Branch named to state commission
In January, Gov. Pat McCrory appointed Jim Branch of Oxford to the North Carolina Commission on Volunteerism and Community Service.
This will allow Branch an opportunity to share on a wider stage what he has learned over the past nine years working with community organizations in Granville County.
“We’re delighted to have Jim’s knowledge and experience on the commission,” said commission chairwoman Ellen Whitlock. “Each seat is filled for a certain kind of expertise. He holds the seat reserved for expertise in the educational, training and developmental needs of youth, particularly disadvantaged youth.”
Branch knows about volunteerism and community service. He is active with several community organizations. He is a member of the corporate board of directors of Boys and Girls Clubs of North Central North Carolina, which serves Granville, Vance, Franklin and Warren counties.
“He was very instrumental in getting the Granville unit off the ground,” said April Scott, interim chief professional officer of the organization.
She described the effort Branch made to help the local Boys and Girls Club obtain a building as a center for activities.
Branch persuaded the Santa Fe Natural Tobacco Company to donate its old building after it moved to new quarters. The large lot the facility occupies was a bonus.
“With that building came some empty land that we’re going to use to start a garden for kids to tend,” Branch said.
In another of his community undertakings, Branch is food room coordinator for Area Congregations In Ministry, the Granville County-based food bank.
“He got us into backpack buddies,” said Mary Anne Lumpkins, who works with Branch on ACIM activities.
That project provides food for children at their schools on Friday to guarantee that they have nourishing meals over the weekend. Branch said a backpack contains food for two days. School counselors identify children who need extra nutrition during the weekend.
ACIM uses several strategies to acquire food for its distribution efforts.
“Jim made us aware of how to get food for the food bank,” Lumpkins said.
Part of the food ACIM distributes comes from the Department of Agriculture, Branch said. The rest comes from donations from individuals and churches.
A member of St. Stephen’s Episcopal Church in Oxford, Branch represents his congregation on the executive committee of the Granville-Vance Faith Initiative for Community Action, which coordinates the activities of a number of congregations to improve health, education and economic development in the community.
“It’s a process of getting like-minded people together to improve the lives of people in the county,” he said. “We go to people and ask for help. We say, ‘Let’s do this thing and explain the merits.’ They volunteer time, donate money. I can’t think of a time I was turned down.”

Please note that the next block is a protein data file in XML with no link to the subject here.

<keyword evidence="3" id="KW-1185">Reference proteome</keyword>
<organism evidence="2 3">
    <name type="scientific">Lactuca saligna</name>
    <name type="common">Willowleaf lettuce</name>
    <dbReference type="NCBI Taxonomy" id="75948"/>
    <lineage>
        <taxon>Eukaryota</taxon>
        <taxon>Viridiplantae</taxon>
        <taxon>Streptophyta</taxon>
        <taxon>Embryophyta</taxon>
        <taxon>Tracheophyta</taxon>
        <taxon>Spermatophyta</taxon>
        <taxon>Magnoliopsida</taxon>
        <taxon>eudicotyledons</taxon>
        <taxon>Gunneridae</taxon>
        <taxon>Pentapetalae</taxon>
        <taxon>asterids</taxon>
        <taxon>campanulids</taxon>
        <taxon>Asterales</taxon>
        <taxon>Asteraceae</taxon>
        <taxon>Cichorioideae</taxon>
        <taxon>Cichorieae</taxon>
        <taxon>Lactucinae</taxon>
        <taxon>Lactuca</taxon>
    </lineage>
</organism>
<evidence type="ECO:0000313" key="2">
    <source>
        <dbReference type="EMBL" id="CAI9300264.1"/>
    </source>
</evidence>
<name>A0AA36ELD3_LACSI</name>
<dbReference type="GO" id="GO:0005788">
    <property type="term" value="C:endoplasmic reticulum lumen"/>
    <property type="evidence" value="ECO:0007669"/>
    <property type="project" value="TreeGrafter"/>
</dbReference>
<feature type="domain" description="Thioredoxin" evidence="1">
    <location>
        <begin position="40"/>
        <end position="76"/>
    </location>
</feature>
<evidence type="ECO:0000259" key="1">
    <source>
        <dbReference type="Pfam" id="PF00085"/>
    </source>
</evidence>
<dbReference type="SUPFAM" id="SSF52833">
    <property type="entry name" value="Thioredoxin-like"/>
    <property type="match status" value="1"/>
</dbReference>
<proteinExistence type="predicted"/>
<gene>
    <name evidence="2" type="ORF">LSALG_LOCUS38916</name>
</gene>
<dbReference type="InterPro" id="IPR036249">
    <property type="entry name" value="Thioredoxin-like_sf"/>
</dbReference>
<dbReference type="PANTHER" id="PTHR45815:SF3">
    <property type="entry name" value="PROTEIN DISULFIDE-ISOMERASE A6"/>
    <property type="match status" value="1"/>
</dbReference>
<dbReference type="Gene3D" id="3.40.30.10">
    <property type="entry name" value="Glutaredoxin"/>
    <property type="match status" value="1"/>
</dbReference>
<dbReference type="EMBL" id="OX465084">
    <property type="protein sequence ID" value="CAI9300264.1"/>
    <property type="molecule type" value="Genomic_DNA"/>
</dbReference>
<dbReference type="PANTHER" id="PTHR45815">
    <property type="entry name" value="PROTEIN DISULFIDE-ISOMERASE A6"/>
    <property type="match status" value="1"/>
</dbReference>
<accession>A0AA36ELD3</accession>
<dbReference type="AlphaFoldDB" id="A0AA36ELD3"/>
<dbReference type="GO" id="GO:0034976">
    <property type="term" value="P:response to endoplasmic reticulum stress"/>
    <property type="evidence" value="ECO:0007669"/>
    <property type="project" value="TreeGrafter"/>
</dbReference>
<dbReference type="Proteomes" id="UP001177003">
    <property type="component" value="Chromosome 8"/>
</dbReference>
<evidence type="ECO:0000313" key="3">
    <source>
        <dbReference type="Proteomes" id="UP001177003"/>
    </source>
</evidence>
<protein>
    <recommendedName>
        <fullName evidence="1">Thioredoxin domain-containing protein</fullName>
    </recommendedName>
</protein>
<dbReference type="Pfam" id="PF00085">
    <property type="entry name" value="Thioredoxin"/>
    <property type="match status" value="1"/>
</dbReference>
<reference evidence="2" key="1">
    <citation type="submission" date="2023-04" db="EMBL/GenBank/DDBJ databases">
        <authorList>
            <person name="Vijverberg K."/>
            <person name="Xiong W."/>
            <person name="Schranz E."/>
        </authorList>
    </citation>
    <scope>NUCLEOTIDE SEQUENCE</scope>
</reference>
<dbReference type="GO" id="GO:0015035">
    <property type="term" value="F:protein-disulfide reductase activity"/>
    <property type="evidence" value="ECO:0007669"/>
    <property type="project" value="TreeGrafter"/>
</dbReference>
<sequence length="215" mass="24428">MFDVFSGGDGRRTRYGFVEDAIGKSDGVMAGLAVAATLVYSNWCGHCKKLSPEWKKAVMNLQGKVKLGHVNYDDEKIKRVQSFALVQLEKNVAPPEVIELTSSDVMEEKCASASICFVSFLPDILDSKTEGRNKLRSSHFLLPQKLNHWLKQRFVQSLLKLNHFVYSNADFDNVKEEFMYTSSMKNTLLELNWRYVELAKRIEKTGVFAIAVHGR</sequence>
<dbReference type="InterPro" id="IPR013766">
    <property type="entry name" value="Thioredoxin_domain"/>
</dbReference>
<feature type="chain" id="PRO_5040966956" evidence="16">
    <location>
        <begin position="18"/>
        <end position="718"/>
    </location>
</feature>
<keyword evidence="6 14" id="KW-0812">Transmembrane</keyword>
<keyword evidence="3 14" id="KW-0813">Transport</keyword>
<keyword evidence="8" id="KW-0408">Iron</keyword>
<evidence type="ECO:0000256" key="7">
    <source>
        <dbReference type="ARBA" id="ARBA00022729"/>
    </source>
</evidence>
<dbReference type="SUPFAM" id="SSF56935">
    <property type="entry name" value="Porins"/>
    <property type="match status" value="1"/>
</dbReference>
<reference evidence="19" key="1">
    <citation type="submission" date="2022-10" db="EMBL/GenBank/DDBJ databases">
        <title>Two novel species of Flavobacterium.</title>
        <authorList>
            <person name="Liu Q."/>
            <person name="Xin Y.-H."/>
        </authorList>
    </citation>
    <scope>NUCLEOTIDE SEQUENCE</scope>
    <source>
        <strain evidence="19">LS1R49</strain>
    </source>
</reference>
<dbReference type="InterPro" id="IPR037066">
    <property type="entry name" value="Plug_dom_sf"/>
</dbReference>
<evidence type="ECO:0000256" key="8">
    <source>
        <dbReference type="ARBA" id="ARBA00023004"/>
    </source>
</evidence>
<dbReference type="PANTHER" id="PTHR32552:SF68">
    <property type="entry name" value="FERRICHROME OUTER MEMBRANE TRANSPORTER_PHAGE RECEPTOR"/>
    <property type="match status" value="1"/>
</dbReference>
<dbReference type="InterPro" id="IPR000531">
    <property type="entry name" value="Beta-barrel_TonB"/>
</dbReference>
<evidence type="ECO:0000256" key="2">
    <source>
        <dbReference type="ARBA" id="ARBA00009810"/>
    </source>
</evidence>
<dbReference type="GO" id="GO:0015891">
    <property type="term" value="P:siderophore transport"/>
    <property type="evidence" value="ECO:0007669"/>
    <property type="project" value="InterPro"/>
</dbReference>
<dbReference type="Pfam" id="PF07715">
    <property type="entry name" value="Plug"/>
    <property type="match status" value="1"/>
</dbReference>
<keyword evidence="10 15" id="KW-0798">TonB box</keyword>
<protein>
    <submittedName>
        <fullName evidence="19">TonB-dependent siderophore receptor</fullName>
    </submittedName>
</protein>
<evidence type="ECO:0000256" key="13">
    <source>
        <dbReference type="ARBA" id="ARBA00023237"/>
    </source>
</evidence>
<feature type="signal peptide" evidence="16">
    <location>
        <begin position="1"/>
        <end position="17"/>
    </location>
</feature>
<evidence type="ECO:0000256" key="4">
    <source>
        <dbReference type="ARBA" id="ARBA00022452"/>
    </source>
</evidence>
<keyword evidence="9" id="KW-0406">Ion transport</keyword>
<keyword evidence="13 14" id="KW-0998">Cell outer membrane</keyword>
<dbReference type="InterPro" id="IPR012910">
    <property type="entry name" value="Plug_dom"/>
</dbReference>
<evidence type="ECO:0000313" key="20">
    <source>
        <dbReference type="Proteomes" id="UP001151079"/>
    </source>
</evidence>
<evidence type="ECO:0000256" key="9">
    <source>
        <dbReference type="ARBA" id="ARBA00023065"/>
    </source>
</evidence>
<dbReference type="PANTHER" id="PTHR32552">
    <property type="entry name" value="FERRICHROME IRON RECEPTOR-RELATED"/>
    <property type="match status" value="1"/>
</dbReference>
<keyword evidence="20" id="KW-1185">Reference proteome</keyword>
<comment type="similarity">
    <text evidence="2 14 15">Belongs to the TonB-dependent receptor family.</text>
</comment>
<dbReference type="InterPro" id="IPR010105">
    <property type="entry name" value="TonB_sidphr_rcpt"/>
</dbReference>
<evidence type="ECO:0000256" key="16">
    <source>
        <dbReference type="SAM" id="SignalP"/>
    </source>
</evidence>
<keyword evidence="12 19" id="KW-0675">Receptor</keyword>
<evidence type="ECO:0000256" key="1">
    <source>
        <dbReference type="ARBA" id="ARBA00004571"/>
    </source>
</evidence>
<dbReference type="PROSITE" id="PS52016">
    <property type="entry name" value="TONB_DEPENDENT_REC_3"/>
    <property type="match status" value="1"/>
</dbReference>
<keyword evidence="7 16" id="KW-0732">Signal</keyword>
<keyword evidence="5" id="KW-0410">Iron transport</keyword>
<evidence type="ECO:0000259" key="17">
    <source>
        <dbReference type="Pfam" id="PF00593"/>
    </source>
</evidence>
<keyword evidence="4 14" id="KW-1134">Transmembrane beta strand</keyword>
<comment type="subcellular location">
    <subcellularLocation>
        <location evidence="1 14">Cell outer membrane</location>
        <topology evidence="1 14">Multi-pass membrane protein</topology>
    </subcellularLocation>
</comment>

Branch was born in Chapel Hill, where his father, James Arthur Branch, was business manager of the University of North Carolina.
He attended public schools in Chapel Hill and completed high school at the Baylor School in Chattanooga, Tenn. Returning to Chapel Hill, he attended UNC, graduating with a bachelor’s degree in English and political science.
He married Mary Evans of Oxford.
After working for Colonial Press and the Chapel Hill Weekly, he accepted an offer from Siemens Automobile Corporation and moved to Ann Arbor, Mich., where he worked in sales and marketing for 32 years.
Nine years ago, he retired, and he and Mary moved to Oxford.
“When I first got here, I got into Leadership Granville,” he said. “I was especially impressed with the non-profits. I got to see what they’re doing. That’s what impressed me, the dedication of the people that ran them on a shoe string.”
Branch said the Commission on Volunteerism and Community Service has met twice officially since he became a member. It will develop a state plan to encourage community service as a way to improve the quality of life for residents of North Carolina.
Whitlock, the group’s chairwoman, described the commission as part of a national effort that includes a similar commission in each of the 50 states. Commission members are appointed by the governor and serve at the pleasure of the governor.
“I was appointed by Gov. Perdue and re-appointed by Gov. McCrory,” she said.
The idea of community service focuses on problem solving without going to government, Branch said.
“The grassroots approach makes us more attuned to what the needs are,” he said.
His appointment to the commission was met with approval by his local co-workers.
Former Granville County commissioner and current ACIM volunteer James Lumpkins said, “He’s qualified, and he gets the job done.”
Meanwhile, Branch will continue his volunteer efforts in Granville County.
“I don’t expect to change the world,” he said. “I do what I can and drag some people along with me.”
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